Volkswagen has since been working to make their course clear and on getting the rest of the German industry to follow in its track. Executives of VW, BMW and Daimler back then had appeared to agree on a common approach towards battery-electric mobility with joint statement made following a call. In the coming decade, electric mobility would be the only technology to enable carmakers to comply with environmental laws in the EU, the Germans claimed, also assuming that fuel cell cars would not be market-ready before then – or at least not theirs.
Of course, there had been different views around, taken in particular in Asia with Toyota, Hyundai and Honda. Volkswagen has since had Audi looking into fuel cell technology as well with Porsche apparently also considering synthetic fuels, and Daimler had made advances in hydrogen territory more than once.
Nonetheless, the Group here repeats its push for battery-electric cars – and funding for charging infrastructure – in the current climate political climate in which the EU has become more daring in pressing action. The Commission, for example, considers tightening the CO2 limits for cars again as proposed in September.
While Volkswagen is not among the four other carmakers who have already reached their emission targets for 2020, Chairman Herbert Diess has voiced support for general climate measures before. He demanded that “the mineral oil tax should be rededicated to a CO2 tax” earlier this year in an almost seminal speech. A price of 100 euros per tonne of CO2 is “not outrageous,” Diess said at a New Year’s reception of the company in Brussels. Company spokesperson Dr Thomas Steg updated the demand at a conference in September saying, “From Volkswagen’s point of view, Europe-wide a floor price of 60 euros per ton CO2 in 2023 is key. And floor price means, ETS and non-ETS sectors.”
The German government’s climate package only accounts for 25 euros per tonne from 2021. With a clear price signal, Diess said, it would be possible to persuade industry and private consumers to do more without carbon dioxide emissions.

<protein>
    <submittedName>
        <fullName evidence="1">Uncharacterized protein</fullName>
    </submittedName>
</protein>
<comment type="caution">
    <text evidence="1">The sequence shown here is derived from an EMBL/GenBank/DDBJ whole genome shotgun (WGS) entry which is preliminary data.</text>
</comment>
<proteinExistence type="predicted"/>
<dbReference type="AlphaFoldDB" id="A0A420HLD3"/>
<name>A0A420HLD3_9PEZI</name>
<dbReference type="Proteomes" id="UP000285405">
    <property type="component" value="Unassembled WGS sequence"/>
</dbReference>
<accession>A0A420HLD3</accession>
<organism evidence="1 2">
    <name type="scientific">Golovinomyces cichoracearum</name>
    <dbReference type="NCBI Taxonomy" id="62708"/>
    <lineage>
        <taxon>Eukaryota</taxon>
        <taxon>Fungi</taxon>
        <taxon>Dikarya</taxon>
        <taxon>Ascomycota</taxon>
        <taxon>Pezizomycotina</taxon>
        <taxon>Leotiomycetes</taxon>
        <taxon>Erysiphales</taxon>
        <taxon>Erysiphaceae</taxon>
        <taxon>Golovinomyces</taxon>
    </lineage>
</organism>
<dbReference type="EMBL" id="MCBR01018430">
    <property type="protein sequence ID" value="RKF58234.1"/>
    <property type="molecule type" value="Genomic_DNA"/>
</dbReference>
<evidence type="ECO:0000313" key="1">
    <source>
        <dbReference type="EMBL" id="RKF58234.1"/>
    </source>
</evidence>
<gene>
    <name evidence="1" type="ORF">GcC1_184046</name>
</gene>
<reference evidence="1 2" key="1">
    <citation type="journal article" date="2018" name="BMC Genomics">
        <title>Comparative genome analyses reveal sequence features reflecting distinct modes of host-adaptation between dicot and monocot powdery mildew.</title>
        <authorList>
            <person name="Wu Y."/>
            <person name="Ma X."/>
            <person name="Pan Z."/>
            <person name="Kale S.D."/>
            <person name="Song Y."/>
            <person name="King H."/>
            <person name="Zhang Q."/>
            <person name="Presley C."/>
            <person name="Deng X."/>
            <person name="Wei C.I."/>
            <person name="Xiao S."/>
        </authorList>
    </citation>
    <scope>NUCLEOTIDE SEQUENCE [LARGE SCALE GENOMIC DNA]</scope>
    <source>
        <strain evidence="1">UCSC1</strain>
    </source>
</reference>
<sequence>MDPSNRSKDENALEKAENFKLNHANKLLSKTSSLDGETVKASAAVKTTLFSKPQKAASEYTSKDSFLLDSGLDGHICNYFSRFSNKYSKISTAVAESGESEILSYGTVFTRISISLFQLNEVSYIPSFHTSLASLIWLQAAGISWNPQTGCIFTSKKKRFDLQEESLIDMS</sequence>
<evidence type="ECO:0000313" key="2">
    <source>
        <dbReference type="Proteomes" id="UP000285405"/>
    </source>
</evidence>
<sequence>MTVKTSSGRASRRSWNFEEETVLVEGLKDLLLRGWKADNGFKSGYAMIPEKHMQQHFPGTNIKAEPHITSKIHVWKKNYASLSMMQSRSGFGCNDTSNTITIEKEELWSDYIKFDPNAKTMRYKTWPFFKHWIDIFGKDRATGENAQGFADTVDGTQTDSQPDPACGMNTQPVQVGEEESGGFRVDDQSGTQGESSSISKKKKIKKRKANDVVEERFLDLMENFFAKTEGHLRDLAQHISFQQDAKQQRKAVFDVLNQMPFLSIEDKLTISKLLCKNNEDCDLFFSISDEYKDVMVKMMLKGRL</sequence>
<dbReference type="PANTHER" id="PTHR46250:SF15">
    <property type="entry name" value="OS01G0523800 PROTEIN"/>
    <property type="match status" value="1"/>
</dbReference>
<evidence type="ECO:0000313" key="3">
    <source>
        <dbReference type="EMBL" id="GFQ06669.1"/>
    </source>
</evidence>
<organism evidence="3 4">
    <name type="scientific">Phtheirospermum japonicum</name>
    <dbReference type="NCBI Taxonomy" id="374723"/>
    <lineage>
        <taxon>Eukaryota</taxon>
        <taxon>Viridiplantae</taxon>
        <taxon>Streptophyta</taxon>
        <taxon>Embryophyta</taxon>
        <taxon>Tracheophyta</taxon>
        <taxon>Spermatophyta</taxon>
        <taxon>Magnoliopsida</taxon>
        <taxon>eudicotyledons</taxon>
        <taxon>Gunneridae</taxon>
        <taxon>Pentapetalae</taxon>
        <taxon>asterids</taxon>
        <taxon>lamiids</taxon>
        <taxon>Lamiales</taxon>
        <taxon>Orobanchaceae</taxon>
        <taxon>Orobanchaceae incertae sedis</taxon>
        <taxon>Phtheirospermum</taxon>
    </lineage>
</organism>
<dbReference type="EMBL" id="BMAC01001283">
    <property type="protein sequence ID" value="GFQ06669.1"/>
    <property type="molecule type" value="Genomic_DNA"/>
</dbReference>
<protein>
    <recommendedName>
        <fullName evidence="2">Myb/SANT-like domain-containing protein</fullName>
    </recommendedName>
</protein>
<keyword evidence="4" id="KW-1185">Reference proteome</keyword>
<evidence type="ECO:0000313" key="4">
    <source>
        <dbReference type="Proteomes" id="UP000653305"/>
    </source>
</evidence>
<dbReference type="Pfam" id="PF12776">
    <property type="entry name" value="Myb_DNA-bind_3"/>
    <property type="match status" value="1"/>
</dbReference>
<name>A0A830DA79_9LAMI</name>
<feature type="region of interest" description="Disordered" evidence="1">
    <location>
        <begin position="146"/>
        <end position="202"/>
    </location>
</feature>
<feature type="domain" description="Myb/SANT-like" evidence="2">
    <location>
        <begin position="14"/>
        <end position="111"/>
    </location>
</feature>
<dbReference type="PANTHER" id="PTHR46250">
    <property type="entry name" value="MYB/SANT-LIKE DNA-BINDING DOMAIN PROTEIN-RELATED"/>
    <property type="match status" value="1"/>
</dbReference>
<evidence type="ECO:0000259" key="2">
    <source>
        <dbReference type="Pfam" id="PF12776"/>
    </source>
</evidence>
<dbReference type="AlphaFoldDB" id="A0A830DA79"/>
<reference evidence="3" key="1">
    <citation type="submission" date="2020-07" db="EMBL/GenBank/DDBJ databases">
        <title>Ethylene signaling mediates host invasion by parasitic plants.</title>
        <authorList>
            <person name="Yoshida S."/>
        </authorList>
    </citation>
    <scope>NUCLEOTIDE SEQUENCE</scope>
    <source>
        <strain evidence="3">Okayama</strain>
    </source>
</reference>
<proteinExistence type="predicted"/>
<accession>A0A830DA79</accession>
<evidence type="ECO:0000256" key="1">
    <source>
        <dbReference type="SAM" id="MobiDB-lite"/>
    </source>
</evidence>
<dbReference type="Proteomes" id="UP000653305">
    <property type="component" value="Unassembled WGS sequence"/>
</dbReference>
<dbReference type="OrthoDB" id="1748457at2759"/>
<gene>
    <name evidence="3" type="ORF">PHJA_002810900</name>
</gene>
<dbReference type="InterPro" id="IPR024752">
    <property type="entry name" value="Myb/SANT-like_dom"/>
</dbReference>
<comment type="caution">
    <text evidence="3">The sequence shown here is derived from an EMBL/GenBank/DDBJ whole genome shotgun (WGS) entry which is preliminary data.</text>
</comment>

The VW boss also criticised the high proportion of coal in power generation, especially in Germany and Eastern Europe, given the goals of the Paris Climate Agreement as reported. Seven of the ten largest carbon dioxide emitters were in the Federal Republic of Germany, he said earlier this year. And again, Steg echoed the thoughts of his Chairman when telling the audience “For us at Volkswagen, it is very clear that sustainable mobility in Europe is electric.”
“And, for any push to electric transport, clean power generation is ideal, also because “the switch to electric mobility cannot be credibly communicated if the power supply continues to rely primarily on coal,” added Diess.
The latest statement published in parts by Sueddeutsche, states accordingly that battery-electric mobility “already provides an effective, efficient, low-cost technology for cars that will help them achieve the climate goals of the future,” which is why VW largely welcomes the draft from the Ministry of the Environment. The Ministry too, sees BEVs as “the most efficient alternative” in the passenger car sector.
For Volkswagen, their point is made. It remains to be seen how far the wider industry is prepared to go. BMW has been seen trying to make advances in fuel cells with CEO Oliver Zipse wishing to see the “expansion of the hydrogen filling station infrastructure” for cars and trucks. Bosch would even like to see synthetic fuels to stay and in Germany statements around the so-called eFuels have flared up higher recently, but we will spare you these views at this stage.
sueddeutsche.de (in German)